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Monroe doctrine

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When Christie’s auction house puts a passel of Marilyn Monroe’s personal effects on the block Oct. 27 and 28, all eyes will be on the flesh-colored dress in which Monroe cooed ”Happy birthday” to JFK in 1962. A memorable object, to be sure, but not the most revealing. No, that honor goes to the cache of annotated scripts and so-called promptbooks (containing just her dialogue) from several of Monroe’s late-career movies, each with starting bids of $6,000 to $10,000.

Kept under wraps for decades after Monroe willed them to her acting Svengali, Lee Strasberg (it’s Strasberg’s second wife and widow, Anna, who is now putting them up for sale), these for-her-eyes-only study guides constitute an extraordinary set of diaries. In their margins, Monroe scribbled a stream of self-help prescriptives, thoughtful analyses, cryptic code words, and, in the final years of her tortured life, diatribes against the studio hierarchy.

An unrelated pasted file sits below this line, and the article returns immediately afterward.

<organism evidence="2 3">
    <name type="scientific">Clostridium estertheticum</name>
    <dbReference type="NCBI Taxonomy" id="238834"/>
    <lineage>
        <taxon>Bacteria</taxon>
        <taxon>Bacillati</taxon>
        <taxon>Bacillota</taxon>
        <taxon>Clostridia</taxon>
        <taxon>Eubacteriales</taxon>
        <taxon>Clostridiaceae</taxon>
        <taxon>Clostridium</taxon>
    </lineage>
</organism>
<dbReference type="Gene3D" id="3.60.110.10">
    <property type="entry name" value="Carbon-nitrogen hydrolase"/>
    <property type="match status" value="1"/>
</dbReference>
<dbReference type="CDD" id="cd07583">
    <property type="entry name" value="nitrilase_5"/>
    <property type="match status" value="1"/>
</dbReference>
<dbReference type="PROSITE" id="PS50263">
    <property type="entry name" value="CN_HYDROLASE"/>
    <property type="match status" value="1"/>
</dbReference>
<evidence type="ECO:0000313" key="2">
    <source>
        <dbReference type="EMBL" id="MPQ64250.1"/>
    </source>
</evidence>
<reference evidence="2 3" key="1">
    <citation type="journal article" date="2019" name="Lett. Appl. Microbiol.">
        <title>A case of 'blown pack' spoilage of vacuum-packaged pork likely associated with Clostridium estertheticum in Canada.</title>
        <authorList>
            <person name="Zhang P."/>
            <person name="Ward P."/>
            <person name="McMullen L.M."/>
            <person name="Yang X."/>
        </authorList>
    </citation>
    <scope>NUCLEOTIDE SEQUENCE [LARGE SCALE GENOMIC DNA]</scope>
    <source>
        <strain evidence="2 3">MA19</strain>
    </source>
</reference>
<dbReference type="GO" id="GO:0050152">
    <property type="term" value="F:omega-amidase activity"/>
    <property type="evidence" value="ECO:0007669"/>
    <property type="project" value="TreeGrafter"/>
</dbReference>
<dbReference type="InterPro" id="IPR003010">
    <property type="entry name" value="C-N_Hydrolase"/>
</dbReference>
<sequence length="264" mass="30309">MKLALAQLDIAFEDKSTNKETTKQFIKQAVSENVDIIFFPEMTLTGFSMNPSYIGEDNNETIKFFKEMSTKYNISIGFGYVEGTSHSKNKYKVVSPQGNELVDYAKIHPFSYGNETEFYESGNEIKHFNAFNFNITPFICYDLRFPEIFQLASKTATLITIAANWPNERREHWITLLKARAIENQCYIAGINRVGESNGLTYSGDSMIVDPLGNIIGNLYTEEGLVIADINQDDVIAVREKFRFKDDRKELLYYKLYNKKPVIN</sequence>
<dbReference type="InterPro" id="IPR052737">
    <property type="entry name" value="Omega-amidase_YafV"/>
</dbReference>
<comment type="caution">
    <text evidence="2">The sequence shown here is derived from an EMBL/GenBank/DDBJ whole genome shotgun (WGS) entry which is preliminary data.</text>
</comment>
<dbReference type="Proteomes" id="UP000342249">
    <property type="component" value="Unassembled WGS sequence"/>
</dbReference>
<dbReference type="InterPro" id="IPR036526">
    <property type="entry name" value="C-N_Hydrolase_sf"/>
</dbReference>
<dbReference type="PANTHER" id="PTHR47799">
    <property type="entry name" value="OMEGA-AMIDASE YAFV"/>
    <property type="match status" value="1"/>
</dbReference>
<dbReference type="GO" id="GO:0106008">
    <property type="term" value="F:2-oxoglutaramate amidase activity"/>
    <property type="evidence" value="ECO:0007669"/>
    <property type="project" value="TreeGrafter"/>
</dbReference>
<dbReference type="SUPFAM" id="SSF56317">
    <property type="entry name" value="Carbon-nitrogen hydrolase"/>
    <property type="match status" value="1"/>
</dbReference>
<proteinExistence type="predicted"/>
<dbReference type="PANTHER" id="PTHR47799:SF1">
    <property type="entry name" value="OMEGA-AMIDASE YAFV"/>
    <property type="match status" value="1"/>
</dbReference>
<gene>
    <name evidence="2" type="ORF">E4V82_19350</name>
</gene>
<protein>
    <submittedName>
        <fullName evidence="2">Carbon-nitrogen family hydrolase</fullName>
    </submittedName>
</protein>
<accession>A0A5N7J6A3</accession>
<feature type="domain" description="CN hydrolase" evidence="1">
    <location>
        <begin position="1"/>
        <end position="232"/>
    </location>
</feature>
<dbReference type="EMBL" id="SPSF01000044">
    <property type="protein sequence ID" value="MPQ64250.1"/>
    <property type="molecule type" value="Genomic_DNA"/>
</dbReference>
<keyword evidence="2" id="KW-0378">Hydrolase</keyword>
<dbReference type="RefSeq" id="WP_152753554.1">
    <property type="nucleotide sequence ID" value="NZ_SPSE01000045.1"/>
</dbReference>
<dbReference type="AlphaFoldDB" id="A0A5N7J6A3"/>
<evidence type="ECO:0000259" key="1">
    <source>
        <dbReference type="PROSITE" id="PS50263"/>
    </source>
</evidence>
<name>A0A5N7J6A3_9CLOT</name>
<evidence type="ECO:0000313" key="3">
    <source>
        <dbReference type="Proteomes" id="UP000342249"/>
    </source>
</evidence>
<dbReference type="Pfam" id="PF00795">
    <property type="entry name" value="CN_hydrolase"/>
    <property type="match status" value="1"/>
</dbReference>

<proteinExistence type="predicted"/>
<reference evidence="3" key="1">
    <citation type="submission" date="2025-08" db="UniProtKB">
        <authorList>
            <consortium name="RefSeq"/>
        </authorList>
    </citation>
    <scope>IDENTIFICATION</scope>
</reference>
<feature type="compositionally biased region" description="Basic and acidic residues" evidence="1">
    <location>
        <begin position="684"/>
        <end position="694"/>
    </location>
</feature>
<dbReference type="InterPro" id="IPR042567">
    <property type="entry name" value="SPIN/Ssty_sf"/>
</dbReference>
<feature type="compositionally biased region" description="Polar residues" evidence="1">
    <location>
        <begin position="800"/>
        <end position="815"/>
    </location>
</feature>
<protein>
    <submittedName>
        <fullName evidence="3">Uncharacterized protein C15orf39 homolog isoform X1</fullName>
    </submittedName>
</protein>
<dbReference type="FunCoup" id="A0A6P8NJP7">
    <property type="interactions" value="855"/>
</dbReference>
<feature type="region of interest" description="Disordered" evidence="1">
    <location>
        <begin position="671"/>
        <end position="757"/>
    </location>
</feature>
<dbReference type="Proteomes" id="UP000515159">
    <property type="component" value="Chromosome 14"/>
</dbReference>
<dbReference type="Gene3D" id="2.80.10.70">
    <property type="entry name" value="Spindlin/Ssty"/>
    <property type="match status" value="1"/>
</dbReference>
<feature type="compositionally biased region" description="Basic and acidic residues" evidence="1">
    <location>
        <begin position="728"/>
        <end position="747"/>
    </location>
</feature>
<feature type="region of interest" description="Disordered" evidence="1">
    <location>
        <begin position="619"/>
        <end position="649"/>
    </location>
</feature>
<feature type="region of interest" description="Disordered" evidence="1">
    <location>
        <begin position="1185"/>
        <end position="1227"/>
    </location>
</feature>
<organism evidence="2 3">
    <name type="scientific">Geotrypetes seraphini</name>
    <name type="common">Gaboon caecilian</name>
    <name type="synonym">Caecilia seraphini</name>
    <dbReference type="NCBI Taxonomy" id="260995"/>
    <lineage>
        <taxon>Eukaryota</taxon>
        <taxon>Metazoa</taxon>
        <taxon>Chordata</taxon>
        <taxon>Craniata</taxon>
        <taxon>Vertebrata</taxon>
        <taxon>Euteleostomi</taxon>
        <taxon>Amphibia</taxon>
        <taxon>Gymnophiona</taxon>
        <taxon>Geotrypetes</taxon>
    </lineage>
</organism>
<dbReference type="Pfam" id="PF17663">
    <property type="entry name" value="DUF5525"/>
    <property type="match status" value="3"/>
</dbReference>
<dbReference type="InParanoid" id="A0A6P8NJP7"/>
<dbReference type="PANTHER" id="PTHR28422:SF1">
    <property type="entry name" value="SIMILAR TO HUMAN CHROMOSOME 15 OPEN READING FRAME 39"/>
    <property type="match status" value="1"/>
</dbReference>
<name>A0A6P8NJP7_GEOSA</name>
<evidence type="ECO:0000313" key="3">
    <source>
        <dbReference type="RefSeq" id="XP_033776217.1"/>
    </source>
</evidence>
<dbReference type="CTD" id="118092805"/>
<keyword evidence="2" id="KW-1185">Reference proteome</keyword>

Check Monroe’s script for the Billy Wilder farce Some Like It Hot and you’ll find lines of dialogue penciled in by the actress. Study the frontispiece of Something’s Got to Give, the aborted movie from which Monroe had just been fired when she died in 1962, and you’ll see such acid asides as ”This is funny?” Finally, it is Monroe’s sharp wit and struggle for self-preservation that play out on these pages — a revelatory tribute to the person behind the persona.

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